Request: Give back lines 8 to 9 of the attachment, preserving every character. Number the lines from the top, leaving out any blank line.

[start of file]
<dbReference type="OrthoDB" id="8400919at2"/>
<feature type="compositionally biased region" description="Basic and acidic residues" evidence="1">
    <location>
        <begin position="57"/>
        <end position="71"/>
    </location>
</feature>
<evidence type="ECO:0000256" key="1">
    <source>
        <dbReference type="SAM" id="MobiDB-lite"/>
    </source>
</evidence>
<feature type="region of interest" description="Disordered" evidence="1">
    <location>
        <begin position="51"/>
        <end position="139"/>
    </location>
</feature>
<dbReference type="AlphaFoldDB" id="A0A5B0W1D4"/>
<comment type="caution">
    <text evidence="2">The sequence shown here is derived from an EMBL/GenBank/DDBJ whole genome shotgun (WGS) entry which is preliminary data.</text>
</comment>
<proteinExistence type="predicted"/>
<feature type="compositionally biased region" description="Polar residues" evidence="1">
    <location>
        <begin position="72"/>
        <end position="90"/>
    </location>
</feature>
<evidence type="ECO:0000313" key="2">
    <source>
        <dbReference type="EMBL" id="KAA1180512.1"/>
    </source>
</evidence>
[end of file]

<evidence type="ECO:0000256" key="1">
    <source>